Monday, August 6, 2007

No reviews for the informercial--and what about all the good stuff?

Well, it seems that no newspaper in New York reviewed the "premiere" of Transformation: The Life and Legacy of Werner Erhard. Certainly not the New York Times, from which I was hoping for something.

The anti-cult bloggers (by the way, I personally do NOT think est, WE&A, or Landmark were/are a full-blown cult or cults) suggest that the Quad Cinema in the Village was actually rented for the weekend, and that, not surprisingly, the place was packed with Werner/Landmark fans. From what I've been reading, the film does sound more and more like an infomercial. And it's an infomercial I'd love to see, and I know I'll recognize a lot of folks in the film, and laugh at the inside jokes, etc. (It was late when I was surfing, and I didn't copy down links. But if you just Google the name of the film, and keeping wading through the links, you'll find plenty of stuff.)

If the theater was indeed rented, that may help explain the lack of reviews. And the anti-Landmark forces seem to have mounted a campaign to communicate their concerns about the evident quasi-self-produced nature of the film to as many critics as possible.

Still, it's unfortunate that it has not been assessed by a professional critic working from some journalistic standard. It's the same old story with Erhard/Landmark stuff: everything written about it comes from a strong point of view.

The anti-Landmark/Erhard bloggers write frequently of the Forum's "dangers," as if they are self-evident (which may seem to be the case within their subculture). But one thing I don't see them do is explain why it is that so very many people do not have an adverse reaction to it. If it really is so dangerous, why do so many people keep taking it? And volunteering? Why do so many people keep reporting it as such a powerful and positive experience?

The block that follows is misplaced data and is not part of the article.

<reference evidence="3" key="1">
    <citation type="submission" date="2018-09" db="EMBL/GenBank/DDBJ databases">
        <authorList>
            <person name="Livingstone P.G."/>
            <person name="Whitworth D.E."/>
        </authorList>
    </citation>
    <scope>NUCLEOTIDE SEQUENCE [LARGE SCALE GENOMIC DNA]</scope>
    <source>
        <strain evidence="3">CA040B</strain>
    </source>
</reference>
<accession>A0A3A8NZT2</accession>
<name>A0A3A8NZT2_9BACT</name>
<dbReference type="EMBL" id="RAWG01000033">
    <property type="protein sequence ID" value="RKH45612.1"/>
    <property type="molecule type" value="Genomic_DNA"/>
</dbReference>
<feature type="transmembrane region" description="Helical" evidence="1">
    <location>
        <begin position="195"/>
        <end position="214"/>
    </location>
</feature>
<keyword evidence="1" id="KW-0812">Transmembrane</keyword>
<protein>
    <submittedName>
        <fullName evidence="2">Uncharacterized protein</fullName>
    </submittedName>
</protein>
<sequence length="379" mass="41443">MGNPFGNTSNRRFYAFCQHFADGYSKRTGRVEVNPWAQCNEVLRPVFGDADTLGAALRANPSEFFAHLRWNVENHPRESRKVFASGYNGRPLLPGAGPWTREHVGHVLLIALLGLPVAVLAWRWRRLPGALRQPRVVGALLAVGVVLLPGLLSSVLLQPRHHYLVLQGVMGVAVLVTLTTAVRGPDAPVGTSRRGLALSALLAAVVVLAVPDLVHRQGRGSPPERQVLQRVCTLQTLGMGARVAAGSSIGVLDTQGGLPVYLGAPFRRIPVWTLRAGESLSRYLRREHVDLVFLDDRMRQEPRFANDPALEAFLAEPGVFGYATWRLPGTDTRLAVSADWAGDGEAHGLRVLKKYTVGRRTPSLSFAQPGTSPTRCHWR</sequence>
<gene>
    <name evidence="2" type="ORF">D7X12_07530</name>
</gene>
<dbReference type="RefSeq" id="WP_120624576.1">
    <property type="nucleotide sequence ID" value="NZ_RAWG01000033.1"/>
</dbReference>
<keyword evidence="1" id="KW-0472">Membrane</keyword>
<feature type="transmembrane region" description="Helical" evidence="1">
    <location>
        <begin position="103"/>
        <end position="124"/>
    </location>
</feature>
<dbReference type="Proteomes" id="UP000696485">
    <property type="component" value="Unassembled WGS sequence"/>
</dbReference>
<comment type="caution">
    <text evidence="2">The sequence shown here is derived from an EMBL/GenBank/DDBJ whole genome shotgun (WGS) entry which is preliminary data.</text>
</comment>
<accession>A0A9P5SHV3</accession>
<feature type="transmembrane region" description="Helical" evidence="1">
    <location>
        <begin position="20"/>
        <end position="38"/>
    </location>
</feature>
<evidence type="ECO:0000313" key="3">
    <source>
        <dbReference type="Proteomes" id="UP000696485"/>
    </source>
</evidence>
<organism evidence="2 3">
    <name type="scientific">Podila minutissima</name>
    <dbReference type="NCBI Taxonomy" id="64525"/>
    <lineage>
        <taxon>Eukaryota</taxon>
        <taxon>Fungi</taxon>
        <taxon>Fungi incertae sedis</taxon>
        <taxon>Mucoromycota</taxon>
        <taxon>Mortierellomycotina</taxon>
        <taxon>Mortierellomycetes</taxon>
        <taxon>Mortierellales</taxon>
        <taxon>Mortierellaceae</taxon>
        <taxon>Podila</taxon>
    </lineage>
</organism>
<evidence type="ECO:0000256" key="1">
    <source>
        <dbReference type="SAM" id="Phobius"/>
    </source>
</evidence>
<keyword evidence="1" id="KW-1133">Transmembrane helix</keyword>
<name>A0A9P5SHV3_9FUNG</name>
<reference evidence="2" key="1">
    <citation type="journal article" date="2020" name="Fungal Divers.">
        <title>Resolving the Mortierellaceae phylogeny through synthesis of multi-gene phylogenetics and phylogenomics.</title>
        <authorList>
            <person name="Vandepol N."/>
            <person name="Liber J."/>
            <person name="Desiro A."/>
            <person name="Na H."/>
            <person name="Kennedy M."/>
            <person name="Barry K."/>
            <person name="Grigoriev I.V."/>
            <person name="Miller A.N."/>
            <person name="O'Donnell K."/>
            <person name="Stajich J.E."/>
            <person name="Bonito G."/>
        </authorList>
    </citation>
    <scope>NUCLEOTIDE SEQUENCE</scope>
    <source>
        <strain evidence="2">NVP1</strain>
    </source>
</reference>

I understand that some psychologically unstable people may take it and have an incident triggered by something that happens in the program. But psychologically unstable people are incidents waiting to happen. There are plenty of psychotic episodes happening every day, with almost no external provocation, among people who don't take the Forum. People have psychotic incidents at home, while shopping, in church, etc. Life is dangerous, especially to the psychologically unhealthy. I understand the Landmark organization is as clear as was the est and WE&A organizations that their programs are not substitutes for therapy nor are they designed for or appropriate for people in therapy, unless their therapist approves. I also understand that people with a weak sense of self may develop some sort of dependence on being associated with Landmark. And people become fanatically involved with churches, clubs, hobbies, and become celebrity groupies all the time.

The vast majority of we who took the the est training (and now Landmark) emerged not just unscathed, but healthier, happier, more empowered, and more free. Yes, I went through a phase of being highly absorbed, and, yes, I think the work will be served by broadening its modes of outreach and communication. The important thing is the possibilities people create for themselves from participating in these experiences.

1 comment:

GuruTruth said...

I like your use of the word "informercial" to characterize what the film's Web site calls the "documentary", "Transformation: The Life and Legacy of Werner Erhard".

Especially in light of this blog post, Eagle Island Films and the Werner Erhard "documentary", and the background provided on the production staff - this does indeed seem like it could simply be a trumped up "infomercial".